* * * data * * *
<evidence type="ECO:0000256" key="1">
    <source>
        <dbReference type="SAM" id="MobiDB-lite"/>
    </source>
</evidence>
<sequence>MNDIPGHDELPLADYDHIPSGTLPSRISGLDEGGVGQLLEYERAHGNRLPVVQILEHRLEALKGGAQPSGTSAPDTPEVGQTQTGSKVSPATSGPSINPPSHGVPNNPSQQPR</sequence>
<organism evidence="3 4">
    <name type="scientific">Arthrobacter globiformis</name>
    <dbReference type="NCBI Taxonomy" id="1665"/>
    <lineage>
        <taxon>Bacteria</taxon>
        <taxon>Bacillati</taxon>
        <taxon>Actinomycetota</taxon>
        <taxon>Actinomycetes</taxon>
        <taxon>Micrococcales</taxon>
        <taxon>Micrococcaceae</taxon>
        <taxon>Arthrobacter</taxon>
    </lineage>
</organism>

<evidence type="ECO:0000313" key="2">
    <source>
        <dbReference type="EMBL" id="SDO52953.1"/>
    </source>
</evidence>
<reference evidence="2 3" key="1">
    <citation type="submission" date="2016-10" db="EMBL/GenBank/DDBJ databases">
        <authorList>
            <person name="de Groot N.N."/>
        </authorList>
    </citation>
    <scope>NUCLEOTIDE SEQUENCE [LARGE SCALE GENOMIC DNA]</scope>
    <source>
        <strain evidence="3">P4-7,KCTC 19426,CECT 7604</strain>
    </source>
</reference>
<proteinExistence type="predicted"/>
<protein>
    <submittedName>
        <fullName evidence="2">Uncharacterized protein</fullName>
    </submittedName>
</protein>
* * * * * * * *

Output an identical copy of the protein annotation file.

<evidence type="ECO:0000256" key="1">
    <source>
        <dbReference type="SAM" id="MobiDB-lite"/>
    </source>
</evidence>
<sequence>MNDIPGHDELPLADYDHIPSGTLPSRISGLDEGGVGQLLEYERAHGNRLPVVQILEHRLEALKGGAQPSGTSAPDTPEVGQTQTGSKVSPATSGPSINPPSHGVPNNPSQQPR</sequence>
<organism evidence="3 4">
    <name type="scientific">Arthrobacter globiformis</name>
    <dbReference type="NCBI Taxonomy" id="1665"/>
    <lineage>
        <taxon>Bacteria</taxon>
        <taxon>Bacillati</taxon>
        <taxon>Actinomycetota</taxon>
        <taxon>Actinomycetes</taxon>
        <taxon>Micrococcales</taxon>
        <taxon>Micrococcaceae</taxon>
        <taxon>Arthrobacter</taxon>
    </lineage>
</organism>

<evidence type="ECO:0000313" key="2">
    <source>
        <dbReference type="EMBL" id="SDO52953.1"/>
    </source>
</evidence>
<reference evidence="2 3" key="1">
    <citation type="submission" date="2016-10" db="EMBL/GenBank/DDBJ databases">
        <authorList>
            <person name="de Groot N.N."/>
        </authorList>
    </citation>
    <scope>NUCLEOTIDE SEQUENCE [LARGE SCALE GENOMIC DNA]</scope>
    <source>
        <strain evidence="3">P4-7,KCTC 19426,CECT 7604</strain>
    </source>
</reference>
<proteinExistence type="predicted"/>
<protein>
    <submittedName>
        <fullName evidence="2">Uncharacterized protein</fullName>
    </submittedName>
</protein>